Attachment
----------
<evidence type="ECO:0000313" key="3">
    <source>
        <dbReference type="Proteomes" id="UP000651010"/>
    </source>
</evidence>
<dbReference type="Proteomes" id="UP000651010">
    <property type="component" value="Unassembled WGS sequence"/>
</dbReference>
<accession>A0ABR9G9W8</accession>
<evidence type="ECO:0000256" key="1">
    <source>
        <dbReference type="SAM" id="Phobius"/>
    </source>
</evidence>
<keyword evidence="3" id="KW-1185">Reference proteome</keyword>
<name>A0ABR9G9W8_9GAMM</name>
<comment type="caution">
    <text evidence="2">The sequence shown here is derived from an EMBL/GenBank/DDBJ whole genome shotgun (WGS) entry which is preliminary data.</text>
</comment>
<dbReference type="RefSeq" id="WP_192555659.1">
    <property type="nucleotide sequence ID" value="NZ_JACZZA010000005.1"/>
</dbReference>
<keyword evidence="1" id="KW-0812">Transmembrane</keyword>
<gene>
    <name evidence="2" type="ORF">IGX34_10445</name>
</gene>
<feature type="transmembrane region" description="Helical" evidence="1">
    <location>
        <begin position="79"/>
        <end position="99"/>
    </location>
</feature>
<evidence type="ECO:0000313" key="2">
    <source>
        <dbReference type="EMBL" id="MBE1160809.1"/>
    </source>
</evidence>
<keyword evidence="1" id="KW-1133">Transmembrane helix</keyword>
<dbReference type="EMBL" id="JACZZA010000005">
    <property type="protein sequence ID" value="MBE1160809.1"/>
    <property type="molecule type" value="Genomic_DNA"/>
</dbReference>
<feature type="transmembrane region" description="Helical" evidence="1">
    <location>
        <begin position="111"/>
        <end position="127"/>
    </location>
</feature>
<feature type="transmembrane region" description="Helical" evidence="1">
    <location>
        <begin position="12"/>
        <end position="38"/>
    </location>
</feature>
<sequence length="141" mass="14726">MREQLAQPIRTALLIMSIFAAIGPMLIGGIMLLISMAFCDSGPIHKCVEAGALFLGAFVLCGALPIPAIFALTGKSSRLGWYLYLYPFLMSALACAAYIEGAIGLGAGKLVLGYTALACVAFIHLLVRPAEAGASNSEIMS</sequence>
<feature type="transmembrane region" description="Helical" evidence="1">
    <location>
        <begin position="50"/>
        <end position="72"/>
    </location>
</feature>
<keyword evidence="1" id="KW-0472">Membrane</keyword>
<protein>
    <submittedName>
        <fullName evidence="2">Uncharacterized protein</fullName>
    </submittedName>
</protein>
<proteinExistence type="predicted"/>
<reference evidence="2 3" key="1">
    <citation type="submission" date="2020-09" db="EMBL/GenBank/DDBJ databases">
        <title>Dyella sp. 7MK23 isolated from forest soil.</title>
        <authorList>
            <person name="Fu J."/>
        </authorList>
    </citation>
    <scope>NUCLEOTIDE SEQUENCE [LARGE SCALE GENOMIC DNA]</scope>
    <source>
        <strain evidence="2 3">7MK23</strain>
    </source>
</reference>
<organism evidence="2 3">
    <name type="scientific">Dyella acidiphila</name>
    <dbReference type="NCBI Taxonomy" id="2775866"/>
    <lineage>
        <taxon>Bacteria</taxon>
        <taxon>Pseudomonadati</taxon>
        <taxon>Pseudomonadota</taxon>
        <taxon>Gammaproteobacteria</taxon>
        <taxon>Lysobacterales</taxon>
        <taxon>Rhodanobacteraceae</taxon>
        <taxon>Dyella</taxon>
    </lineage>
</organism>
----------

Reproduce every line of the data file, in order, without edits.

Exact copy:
<evidence type="ECO:0000313" key="3">
    <source>
        <dbReference type="Proteomes" id="UP000651010"/>
    </source>
</evidence>
<dbReference type="Proteomes" id="UP000651010">
    <property type="component" value="Unassembled WGS sequence"/>
</dbReference>
<accession>A0ABR9G9W8</accession>
<evidence type="ECO:0000256" key="1">
    <source>
        <dbReference type="SAM" id="Phobius"/>
    </source>
</evidence>
<keyword evidence="3" id="KW-1185">Reference proteome</keyword>
<name>A0ABR9G9W8_9GAMM</name>
<comment type="caution">
    <text evidence="2">The sequence shown here is derived from an EMBL/GenBank/DDBJ whole genome shotgun (WGS) entry which is preliminary data.</text>
</comment>
<dbReference type="RefSeq" id="WP_192555659.1">
    <property type="nucleotide sequence ID" value="NZ_JACZZA010000005.1"/>
</dbReference>
<keyword evidence="1" id="KW-0812">Transmembrane</keyword>
<gene>
    <name evidence="2" type="ORF">IGX34_10445</name>
</gene>
<feature type="transmembrane region" description="Helical" evidence="1">
    <location>
        <begin position="79"/>
        <end position="99"/>
    </location>
</feature>
<evidence type="ECO:0000313" key="2">
    <source>
        <dbReference type="EMBL" id="MBE1160809.1"/>
    </source>
</evidence>
<keyword evidence="1" id="KW-1133">Transmembrane helix</keyword>
<dbReference type="EMBL" id="JACZZA010000005">
    <property type="protein sequence ID" value="MBE1160809.1"/>
    <property type="molecule type" value="Genomic_DNA"/>
</dbReference>
<feature type="transmembrane region" description="Helical" evidence="1">
    <location>
        <begin position="111"/>
        <end position="127"/>
    </location>
</feature>
<feature type="transmembrane region" description="Helical" evidence="1">
    <location>
        <begin position="12"/>
        <end position="38"/>
    </location>
</feature>
<sequence length="141" mass="14726">MREQLAQPIRTALLIMSIFAAIGPMLIGGIMLLISMAFCDSGPIHKCVEAGALFLGAFVLCGALPIPAIFALTGKSSRLGWYLYLYPFLMSALACAAYIEGAIGLGAGKLVLGYTALACVAFIHLLVRPAEAGASNSEIMS</sequence>
<feature type="transmembrane region" description="Helical" evidence="1">
    <location>
        <begin position="50"/>
        <end position="72"/>
    </location>
</feature>
<keyword evidence="1" id="KW-0472">Membrane</keyword>
<protein>
    <submittedName>
        <fullName evidence="2">Uncharacterized protein</fullName>
    </submittedName>
</protein>
<proteinExistence type="predicted"/>
<reference evidence="2 3" key="1">
    <citation type="submission" date="2020-09" db="EMBL/GenBank/DDBJ databases">
        <title>Dyella sp. 7MK23 isolated from forest soil.</title>
        <authorList>
            <person name="Fu J."/>
        </authorList>
    </citation>
    <scope>NUCLEOTIDE SEQUENCE [LARGE SCALE GENOMIC DNA]</scope>
    <source>
        <strain evidence="2 3">7MK23</strain>
    </source>
</reference>
<organism evidence="2 3">
    <name type="scientific">Dyella acidiphila</name>
    <dbReference type="NCBI Taxonomy" id="2775866"/>
    <lineage>
        <taxon>Bacteria</taxon>
        <taxon>Pseudomonadati</taxon>
        <taxon>Pseudomonadota</taxon>
        <taxon>Gammaproteobacteria</taxon>
        <taxon>Lysobacterales</taxon>
        <taxon>Rhodanobacteraceae</taxon>
        <taxon>Dyella</taxon>
    </lineage>
</organism>